Caricature by DonkeyHotey for MarylandReporter.com
By Len Lazarick
The third full week of the Hogan administration ended on an upbeat note for the new governor.
The Maryland Senate unanimously approved 12 cabinet appointments, while Hogan launched an expanded outreach campaign to the legislature.
Hogan continues to get hard pushback from Democrats and their allies on his plans for spending — not enough for schools, they say — and tax relief — too much.
But the tone and volume of criticism has ramped down. A new report on the state’s business climate unveiled by legislative leaders Thursday confirms in milder language some of Hogan’s rhetoric and governing focus epitomized in the new state highway welcome signs: “We’re open for business.”
Brief scare on appointments
On Feb. 6, Hogan’s first batch of nominees had been put on hold as a sign of displeasure over what Democrats considered a harshly partisan State of the State speech and spending priorities they didn’t like.
Friday morning the 13th, that first set of five appointments and a second set of seven more came up for a vote.
Senate Republicans and Hogan’s nominees got a brief scare when Sen. Joan Carter Conway, a committee chair, got up to ask for a separate vote on “Appointee #7.” Oh. boy, who were they going after?
Turns out, #7 was not a Hogan cabinet appointment at all, but District Court Judge Melvin Jews in Dorchester. Conway, a Baltimore City Democrat, wanted to especially acknowledge the appointment of the first African American to the bench in the home county of Harriet Tubman.
As a sign of the pre-Valentine Day’s thaw, Sen. Jim Rosapepe, one of the more vocal of the Senate’s progressives, observed: “I frankly think the nominees do reflect [the governor’s] commitment to work with the General Assembly.”
Any other outcome would have been surprising, since half of the Hogan appointments had served in the legislature, and most won high praise in committee.
Hogan’s happy hours
Hogan is publicly embracing bipartisanship but also having private meetings with committee chairs and an ongoing series of happy hours where small groups of legislators from both parties and both chambers have been invited to Government House.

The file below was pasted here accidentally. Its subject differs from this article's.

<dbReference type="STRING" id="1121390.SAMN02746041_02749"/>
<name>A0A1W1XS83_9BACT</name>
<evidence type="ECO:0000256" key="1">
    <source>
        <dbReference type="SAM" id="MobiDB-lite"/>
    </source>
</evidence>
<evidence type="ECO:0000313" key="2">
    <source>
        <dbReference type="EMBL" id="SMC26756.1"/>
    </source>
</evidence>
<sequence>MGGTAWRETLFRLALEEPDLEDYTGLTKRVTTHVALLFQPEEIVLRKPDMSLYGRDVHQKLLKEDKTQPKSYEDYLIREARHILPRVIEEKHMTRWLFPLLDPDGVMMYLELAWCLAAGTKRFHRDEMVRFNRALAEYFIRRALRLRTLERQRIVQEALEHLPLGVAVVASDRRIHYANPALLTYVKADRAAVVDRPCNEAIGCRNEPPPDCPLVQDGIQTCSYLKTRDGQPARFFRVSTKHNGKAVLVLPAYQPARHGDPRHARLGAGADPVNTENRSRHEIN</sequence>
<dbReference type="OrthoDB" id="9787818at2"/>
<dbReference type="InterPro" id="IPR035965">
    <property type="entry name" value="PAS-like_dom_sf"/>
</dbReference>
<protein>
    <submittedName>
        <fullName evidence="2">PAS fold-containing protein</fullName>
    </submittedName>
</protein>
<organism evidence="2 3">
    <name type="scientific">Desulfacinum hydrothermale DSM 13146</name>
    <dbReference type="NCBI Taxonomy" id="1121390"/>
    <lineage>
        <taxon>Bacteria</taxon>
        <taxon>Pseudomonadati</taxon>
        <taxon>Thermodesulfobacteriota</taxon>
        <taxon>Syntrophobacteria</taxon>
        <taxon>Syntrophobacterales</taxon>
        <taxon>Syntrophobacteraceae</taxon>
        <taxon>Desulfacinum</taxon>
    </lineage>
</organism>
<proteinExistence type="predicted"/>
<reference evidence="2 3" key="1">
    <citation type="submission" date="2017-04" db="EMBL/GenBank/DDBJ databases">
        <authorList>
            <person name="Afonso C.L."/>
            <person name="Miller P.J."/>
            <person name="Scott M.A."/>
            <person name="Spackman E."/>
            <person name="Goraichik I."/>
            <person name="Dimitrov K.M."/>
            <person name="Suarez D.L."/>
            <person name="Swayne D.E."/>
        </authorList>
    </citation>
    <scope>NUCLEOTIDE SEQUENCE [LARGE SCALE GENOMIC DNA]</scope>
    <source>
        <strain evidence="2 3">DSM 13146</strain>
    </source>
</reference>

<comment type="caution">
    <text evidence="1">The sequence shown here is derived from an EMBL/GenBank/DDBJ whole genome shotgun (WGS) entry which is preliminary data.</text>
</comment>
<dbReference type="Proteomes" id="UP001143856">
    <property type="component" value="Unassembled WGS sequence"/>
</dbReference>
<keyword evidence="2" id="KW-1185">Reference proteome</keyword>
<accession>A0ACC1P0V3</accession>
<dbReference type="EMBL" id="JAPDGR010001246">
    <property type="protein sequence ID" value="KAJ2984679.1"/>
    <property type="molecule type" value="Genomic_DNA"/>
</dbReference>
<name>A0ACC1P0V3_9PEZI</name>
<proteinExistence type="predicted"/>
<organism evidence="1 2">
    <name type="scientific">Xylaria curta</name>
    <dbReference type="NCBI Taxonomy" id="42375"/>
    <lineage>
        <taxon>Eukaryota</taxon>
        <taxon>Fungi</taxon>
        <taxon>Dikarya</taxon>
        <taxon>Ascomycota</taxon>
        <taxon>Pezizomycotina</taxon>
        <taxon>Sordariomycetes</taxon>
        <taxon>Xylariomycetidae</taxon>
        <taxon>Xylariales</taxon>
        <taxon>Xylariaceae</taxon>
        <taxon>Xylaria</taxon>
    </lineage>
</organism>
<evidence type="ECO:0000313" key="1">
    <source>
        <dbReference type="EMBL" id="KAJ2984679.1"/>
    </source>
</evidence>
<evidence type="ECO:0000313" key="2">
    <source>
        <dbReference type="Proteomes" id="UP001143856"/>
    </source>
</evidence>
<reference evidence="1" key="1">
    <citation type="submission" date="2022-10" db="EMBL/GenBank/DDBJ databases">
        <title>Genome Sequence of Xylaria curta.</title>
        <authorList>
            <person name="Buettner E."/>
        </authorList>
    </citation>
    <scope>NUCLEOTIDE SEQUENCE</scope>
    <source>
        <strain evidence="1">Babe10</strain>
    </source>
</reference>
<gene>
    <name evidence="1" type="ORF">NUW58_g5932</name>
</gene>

The events are more social than agenda-driven, we’re told. With a third of the legislature new to their offices, they are a chance to interact informally.
There was also a private meeting with Senate President Mike Miller and a breakfast Scrapple Summit with House Speaker Michael Busch Wednesday morning, as well as breakfast the following day with fiscal leaders.
The events are less about changing minds than about creating relationships and dialogue.
The public Hogan has absolutely no plans to back down or change the message he believes got him elected and gives him a mandate. “There are folks that don’t want to change the status quo and I’m here to change it,” he told WBAL talk show host C4 on Wednesday.
Busch and Miller, and the Democrats they lead, are also not likely to back down on their demands for more school aid and state employee pay raises — policies Hogan says he supports but that the state can’t afford.
Some common ground on business
Thursday’s interim report of the Economic Development and Business Climate Commission set up by Miller and Busch last year shows they may have more common ground than they expect.
Maryland ranks poorly on business climate, the commission conceded, and there is “a perception that the state is unfriendly to business.”
The commission chose to defer detailed discussion of Hogan’s most persistent complaint: Maryland’s taxes are too high and too many.
But in its executive summary, the commission “observes that the state’s tax policies serve as a deterrent to businesses considering expanding in or relocating to the State and impede the economic viability of existing businesses.”
Later in the report (page 9), it says: “Among the more tangible competitive disadvantages from which the state suffers nationally is its comparatively high corporate tax burden… Corporate income taxes have become a lightning rod for businesses considering moving to or growing in the state.”
Democrats have liked to compare Maryland’s job growth with its neighbors in Virginia and Pennsylvania.
“Bluntly stated, Maryland has been competing relatively poorly among a poorly competing group of states.”
One chart is particularly telling. It shows Maryland’s job growth of just 0.5% over the past six years, far below the growth of the 15 fastest growing states. Those include not just conservative, low-tax Texas and Utah, but far lower growth rates than Massachusetts, New York, Washington and Minnesota as well.
The commission also recommends that state agencies and employees improve customer service, much as Hogan did more bluntly in his state of the state speech.
Bipartisan crab soup
The gov took a break from days of back-to-back meetings on Friday for a lunch with brother Patrick, a former delegate who has joined Hogan’s legislative shop.
Hogan has his own chefs in the mansion, but they serve up “healthy things,” he said.
He was heading down to the governor’s booth at Chick & Ruth’s Delly for a bowl of a new item on the menu — Governor Hogan’s Bipartisan Crab Soup.
A concoction created by his daughter Jaymi, it mixes spicy Maryland vegetable crab soup with cream of crab.
It tastes a lot better than it sounds. Hogan is hoping Democrats find the same is true with his agenda.
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